• 60g of cooked puy lentils (we buy Merchant Gourmet ones from the shop – 2 syns for 250g) (half a syn – and then it’s between two, so really quarter of a syn per serving)
  • two big handfuls of spinach leaves
  • 25g of sundried tomatoes in oil, chopped up (1.5 syns, then divided up by two)
  • a little balsamic vinegar

By my reckoning, it’s a syn per serving. Easy. You may spot that rather than using balsamic vinegar in its usual form we’ve used balsamic vinegar pearls. Exactly the same only they burst on your tongue and are delicious. Naturally, Slimming World’s syns database doesn’t have them. They’ve on Amazon though, not too bad, and they add a nice dimension to dinner!

to make a fresh tuna niçoise salad, you should:

  • boil your eggs for about eight minutes then drop the green beans in with them and boil for another minute or so – you want the beans to have a bit of crunch and the eggs to be slightly softer boiled than pictured (I was distracted making this by our fit postman)
  • to cook the tuna, squirt a good non-stick frying pan or griddle with a few sprays of oil (coconut oil if you have it) and get it nice and hot and carefully place the tuna steaks to cook
  • if you like your tuna raw in the middle like I do (but again, I was distracted) then cook only for a minute each side – or cook it through for a couple of minutes if you prefer
  • take the tuna out, season with black pepper and a bit of salt
  • assemble your salad by mixing the green beans, tomatoes, spinach and balsamic in a bowl, stirring it all together, then plate up with the tuna – sliced thinly if you like – and the egg cut in half
  • enjoy!

Looking for more ideas? Click the buttons below!

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Have a great bank holiday all!

J

spicy szechuan beef, and the coach trip continues, god help us

Spicy szechuan beef? Delicious. Coach trip holidays? Awful. If you just want the recipe for spicy szechuan beef, scroll on down to the picture. If you want part two of our awful holiday story, then you’re in luck because look – part two, right away!

click here for part one, god-help-you

When you last left us we were just sliding off a sweaty bus like how corned beef slides straight out of the tin, with an oozing plop. My shirt had been ruined by the blood and brain matter leaking from my ears and Paul was about one sassy remark away from stabbing someone in the eye with a Snickers bar. I’ve never been happier to leave a bus – we could have been touring a fat rendering factory and I’d have skipped off that bus with less relief.

Cadbury World, then. You’d think that as two confirmed fat bastards we’d be walking around a chocolate factory with tented trousers and a quickening heartbeat, but it was crap. It was your typical British experience – far too expensive, far too many people, duff displays, every opportunity to shake some more money from your pockets gladly taken. Our bus arrived for the 1.30pm entrance in good time but we still had to wait for over an hour in a queue full of fractious children and beetroot-necked adults. I asked how long we’d have to wait but realised it looked unseemly pressing for quick entrance to a chocolate factory.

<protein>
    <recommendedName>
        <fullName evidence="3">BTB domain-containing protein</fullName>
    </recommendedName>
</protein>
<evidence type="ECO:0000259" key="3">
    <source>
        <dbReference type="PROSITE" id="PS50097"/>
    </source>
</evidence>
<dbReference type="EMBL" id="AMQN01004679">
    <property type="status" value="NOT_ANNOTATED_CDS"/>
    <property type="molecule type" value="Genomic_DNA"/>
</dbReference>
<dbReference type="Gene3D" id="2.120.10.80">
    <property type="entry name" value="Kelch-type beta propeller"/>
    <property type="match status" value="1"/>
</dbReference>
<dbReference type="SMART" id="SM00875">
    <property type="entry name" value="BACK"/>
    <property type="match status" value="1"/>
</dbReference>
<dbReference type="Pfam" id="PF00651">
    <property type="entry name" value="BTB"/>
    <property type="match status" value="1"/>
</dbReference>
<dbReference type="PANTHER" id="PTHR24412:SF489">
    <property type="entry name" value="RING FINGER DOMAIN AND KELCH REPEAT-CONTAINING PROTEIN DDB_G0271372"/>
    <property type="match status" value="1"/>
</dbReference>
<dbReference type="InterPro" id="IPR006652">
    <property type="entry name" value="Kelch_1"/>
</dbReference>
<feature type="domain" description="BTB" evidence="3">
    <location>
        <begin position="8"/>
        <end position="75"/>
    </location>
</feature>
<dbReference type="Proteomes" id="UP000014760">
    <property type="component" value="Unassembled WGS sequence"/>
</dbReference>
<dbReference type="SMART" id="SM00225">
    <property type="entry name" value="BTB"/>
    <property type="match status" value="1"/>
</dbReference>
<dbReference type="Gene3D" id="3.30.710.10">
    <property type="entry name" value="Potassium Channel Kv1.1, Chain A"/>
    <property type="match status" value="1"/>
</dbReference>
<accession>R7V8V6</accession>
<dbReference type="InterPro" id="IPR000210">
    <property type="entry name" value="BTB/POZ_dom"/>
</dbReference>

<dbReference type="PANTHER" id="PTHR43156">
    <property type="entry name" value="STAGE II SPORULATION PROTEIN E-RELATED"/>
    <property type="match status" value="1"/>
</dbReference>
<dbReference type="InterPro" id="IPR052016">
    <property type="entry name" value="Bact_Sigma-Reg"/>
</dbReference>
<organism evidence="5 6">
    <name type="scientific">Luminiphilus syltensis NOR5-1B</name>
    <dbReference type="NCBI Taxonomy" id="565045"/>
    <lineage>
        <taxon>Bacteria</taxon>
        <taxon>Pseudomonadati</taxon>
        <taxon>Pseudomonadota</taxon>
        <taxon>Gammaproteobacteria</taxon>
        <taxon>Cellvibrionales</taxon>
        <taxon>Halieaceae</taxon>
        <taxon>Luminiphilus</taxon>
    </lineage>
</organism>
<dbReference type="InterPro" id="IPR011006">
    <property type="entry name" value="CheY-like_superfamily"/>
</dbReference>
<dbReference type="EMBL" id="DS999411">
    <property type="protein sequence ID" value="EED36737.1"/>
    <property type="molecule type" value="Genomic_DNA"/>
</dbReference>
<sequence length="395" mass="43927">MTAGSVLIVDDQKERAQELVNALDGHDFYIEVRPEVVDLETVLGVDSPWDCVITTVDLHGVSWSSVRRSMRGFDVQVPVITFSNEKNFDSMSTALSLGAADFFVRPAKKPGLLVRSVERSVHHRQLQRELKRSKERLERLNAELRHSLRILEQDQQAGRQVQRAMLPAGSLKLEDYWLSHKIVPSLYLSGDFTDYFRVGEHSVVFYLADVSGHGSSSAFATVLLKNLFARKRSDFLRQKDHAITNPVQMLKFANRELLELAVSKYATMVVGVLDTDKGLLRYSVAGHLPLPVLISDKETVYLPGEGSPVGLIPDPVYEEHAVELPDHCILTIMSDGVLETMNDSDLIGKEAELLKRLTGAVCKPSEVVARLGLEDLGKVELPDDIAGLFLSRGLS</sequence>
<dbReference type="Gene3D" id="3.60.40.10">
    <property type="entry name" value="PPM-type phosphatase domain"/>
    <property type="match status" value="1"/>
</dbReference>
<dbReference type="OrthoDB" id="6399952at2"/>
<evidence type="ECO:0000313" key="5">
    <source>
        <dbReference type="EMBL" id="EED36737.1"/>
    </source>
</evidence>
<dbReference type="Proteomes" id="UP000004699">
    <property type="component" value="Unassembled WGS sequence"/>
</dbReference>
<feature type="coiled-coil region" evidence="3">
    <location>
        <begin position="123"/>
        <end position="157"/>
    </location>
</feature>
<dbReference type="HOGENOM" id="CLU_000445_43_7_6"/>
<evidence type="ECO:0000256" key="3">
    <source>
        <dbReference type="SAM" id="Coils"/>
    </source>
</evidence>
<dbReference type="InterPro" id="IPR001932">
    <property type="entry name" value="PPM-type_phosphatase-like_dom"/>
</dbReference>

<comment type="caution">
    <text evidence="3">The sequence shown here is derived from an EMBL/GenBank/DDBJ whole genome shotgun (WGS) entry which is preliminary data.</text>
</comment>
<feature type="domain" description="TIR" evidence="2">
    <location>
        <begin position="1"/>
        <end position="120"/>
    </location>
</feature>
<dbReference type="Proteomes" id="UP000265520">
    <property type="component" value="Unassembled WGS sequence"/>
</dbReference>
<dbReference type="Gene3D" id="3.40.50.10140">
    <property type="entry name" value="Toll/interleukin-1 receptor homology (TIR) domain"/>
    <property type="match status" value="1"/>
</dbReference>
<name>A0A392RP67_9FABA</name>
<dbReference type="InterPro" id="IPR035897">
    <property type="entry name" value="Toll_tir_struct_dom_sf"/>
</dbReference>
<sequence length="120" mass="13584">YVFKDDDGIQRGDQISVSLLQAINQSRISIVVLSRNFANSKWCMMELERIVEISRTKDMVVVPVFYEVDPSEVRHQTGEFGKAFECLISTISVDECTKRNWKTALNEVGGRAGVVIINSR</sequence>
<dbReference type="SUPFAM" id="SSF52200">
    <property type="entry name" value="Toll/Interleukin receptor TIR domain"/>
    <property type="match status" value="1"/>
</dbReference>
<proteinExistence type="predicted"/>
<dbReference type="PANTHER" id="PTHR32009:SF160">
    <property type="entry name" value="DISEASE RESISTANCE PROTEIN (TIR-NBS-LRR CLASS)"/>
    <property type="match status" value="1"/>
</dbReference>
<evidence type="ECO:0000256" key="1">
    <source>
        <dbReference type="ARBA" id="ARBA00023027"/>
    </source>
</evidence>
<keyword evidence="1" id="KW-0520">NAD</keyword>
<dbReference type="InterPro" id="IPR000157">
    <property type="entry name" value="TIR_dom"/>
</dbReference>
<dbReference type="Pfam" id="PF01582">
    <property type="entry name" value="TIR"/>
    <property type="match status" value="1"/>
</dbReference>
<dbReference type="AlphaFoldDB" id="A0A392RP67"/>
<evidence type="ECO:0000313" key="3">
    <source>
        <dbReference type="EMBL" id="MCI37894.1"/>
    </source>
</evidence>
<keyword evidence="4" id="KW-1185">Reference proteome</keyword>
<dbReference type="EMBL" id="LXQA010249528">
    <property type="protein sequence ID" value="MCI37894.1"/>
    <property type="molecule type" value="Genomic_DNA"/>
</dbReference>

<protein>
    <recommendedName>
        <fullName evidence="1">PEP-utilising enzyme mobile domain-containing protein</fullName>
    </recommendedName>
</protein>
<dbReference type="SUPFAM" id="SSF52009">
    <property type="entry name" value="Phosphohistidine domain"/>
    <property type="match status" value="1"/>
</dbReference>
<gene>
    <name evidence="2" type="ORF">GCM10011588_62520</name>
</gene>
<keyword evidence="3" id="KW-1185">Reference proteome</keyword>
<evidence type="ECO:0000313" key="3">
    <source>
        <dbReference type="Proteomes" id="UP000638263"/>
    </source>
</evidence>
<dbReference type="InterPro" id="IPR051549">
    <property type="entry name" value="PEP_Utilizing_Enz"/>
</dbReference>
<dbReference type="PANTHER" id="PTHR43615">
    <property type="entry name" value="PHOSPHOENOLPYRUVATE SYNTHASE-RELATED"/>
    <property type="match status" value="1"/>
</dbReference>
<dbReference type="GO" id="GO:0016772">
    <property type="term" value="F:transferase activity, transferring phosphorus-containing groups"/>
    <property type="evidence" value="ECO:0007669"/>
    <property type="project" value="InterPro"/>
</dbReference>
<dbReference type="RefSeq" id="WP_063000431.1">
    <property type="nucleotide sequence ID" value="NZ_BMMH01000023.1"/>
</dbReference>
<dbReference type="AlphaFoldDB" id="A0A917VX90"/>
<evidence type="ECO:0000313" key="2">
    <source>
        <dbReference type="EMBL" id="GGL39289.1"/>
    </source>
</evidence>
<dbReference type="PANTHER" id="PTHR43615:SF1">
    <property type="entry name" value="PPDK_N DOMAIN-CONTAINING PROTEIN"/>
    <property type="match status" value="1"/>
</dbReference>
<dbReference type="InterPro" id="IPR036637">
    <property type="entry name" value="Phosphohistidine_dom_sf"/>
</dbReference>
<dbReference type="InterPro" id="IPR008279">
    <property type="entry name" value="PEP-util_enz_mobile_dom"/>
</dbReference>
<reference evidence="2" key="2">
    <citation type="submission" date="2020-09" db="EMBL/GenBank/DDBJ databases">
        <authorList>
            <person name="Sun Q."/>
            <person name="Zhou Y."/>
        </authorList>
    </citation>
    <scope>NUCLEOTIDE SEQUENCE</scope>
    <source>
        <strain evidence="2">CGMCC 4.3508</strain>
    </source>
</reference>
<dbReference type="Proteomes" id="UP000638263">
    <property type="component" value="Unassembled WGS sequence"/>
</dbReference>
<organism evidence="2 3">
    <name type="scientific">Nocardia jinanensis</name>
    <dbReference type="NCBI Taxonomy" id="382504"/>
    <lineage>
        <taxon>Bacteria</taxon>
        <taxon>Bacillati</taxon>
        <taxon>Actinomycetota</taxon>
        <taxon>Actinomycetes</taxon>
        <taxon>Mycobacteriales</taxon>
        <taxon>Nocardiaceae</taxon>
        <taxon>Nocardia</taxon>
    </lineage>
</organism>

We decided to nip over to the gift shop – I’d heard such wonderful things about this place – that the chocolate was super-cheap, that they practically force-feed you chocolate and other sweets, that you get tugged off using a handful of Crunchies, but no, it was entirely meh. Don’t get me wrong, things were cheap, but I’ve got a Cadbury’s outlet within stroke distance of where I live and it’s cheaper there and I get to look disdainfully at all of the reprobates buying their court suits from the Burtons outlet. We bought a tiny Bertie Bassett doll and a painted plastic duck, handed over altogether too much money to a cashier who didn’t so much look bored as pig sick of her life, and rejoined the throng.

I should make it clear – one good thing – we didn’t have to troop around the factory with the rest of the coach trip. We successfully managed to distance ourselves, although not by the 300 or so miles I would have liked. We could still hear a lot of them quarrelling and snarling in the distance, like chavvy Langoliers.

The queue finally moved forward and we were given four chocolate bars each to be getting on with, with an extra one to apologise for a ‘closed exhibit’. More on that a bit later. I did ask whether we could have a bag only to be met with a look that would stop a clock. Apparently such a thing was beyond the wit of man unless I paid something silly for a fancy tote bag. I don’t want a tote bag, I don’t do yoga. We were left to stuff the chocolate into our pockets (along with the gifts we bought earlier) which meant, given we’d been superheated on the coach, everything immediately melted and made putting my hands in my pockets a terrifyingly shitty experience.